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Social Security While Working: The Earnings Test

If your retirement plan includes a stage of semi-retirement, you’ll want to take the Social Security earnings test into consideration when making your plans.

In brief, the earnings test says that, for years before full retirement age during which you work while claiming Social Security benefits, for every $2 by which your annual earnings exceed a certain amount ($14,160 in 2011), your annual Social Security benefit will be reduced by $1.

Example: Neal is two years away from full retirement age and is already claiming Social Security benefits. He worked this year and earned $25,000 (or $10,840 in excess of $14,160). As a result of the earnings test, his annual benefit will be reduced by $5,420 (half of the $10,840 excess).

There are three additional points worth noting here.

First, after reaching full retirement age, the earnings test doesn’t apply. You can earn as much as you want without a reduction in your benefits.

Second, for earnings test purposes, only wages, earnings from self-employment, and a few less-common types of income are considered. (For example, IRA distributions, interest income, and capital gains do not count.)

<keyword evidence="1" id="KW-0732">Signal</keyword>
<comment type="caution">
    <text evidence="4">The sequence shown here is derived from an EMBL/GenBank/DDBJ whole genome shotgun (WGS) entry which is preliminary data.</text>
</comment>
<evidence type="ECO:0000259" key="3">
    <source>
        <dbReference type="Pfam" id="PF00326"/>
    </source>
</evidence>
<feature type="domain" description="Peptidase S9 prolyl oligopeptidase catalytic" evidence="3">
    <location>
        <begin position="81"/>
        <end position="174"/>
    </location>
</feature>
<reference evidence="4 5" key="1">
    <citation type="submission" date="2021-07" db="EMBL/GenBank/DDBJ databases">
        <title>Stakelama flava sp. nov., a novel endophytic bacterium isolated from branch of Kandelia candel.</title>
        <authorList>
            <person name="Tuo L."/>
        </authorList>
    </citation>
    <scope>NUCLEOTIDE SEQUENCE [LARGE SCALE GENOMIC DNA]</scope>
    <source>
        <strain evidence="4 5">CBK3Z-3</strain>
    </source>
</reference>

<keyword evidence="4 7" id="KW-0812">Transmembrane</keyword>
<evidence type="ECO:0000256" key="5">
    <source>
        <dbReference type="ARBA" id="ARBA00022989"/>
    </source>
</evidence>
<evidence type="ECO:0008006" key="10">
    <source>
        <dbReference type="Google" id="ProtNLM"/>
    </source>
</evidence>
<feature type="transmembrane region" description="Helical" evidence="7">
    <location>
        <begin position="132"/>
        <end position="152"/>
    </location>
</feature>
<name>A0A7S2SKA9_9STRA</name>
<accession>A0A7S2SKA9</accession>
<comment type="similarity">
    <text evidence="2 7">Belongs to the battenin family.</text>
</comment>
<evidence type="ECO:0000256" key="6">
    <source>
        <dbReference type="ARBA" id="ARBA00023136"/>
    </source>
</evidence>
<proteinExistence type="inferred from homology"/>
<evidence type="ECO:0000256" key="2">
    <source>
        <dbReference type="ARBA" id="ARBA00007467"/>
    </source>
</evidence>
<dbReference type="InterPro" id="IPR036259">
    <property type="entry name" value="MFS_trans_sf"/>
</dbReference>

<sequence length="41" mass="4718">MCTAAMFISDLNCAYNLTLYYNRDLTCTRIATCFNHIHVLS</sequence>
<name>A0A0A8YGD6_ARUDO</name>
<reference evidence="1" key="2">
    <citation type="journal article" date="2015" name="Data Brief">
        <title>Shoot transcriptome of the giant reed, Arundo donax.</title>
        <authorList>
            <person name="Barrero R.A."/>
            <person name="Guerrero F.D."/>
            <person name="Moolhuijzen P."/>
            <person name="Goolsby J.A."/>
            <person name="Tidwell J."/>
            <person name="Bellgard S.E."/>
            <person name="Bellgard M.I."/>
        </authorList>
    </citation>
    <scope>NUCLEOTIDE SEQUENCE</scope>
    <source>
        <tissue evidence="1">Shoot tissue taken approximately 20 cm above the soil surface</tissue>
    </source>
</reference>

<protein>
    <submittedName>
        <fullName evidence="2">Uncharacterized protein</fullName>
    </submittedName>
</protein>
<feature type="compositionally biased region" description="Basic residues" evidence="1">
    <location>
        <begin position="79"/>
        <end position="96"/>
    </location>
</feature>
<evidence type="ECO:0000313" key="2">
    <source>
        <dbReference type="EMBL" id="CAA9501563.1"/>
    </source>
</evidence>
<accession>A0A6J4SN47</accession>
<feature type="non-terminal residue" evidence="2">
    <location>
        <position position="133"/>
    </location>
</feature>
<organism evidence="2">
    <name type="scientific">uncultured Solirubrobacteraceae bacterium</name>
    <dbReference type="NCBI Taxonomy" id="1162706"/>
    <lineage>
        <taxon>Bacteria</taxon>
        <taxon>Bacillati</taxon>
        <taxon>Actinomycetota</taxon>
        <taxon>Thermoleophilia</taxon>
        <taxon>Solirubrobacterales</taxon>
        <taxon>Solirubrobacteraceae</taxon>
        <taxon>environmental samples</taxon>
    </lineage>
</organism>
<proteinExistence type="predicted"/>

Third, the calculation is different for the year in which you reach full retirement age. In that year:

  • The exempt amount is higher ($37,680 for someone reaching FRA in 2011),
  • $1 of benefits is withheld for every $3 of earnings in excess of the exempt amount rather than $1 being withheld for every $2 of excess earnings, and
  • Earnings for months of the year after you reach FRA are not taken into consideration.

How the Reduction is Applied

Contrary to what you might expect, if your benefits are reduced as a result of the earnings test, they will not be reduced on a pro-rata basis throughout the year. Rather, your benefits will be withheld completely until the withholding requirement for the year has been satisfied.

Example: Aside from the earnings test, Laurie’s Social Security benefit would be $18,000 per year ($1,500 per month). However, because of the test, her benefit will be reduced by $4,500 this year. As a result, Laurie will receive no benefits in January, February, or March. Then she will receive full benefits for the remaining nine months of the year.

When Laurie reaches full retirement age, her benefits will be recalculated to adjust for the months that she didn’t actually receive full benefits. That is, if she had claimed benefits 48 months before FRA, but the earnings test eliminated her benefits for 12 of those 48 months, her benefit will be recalculated as if she had only claimed 36 months early rather than 48.

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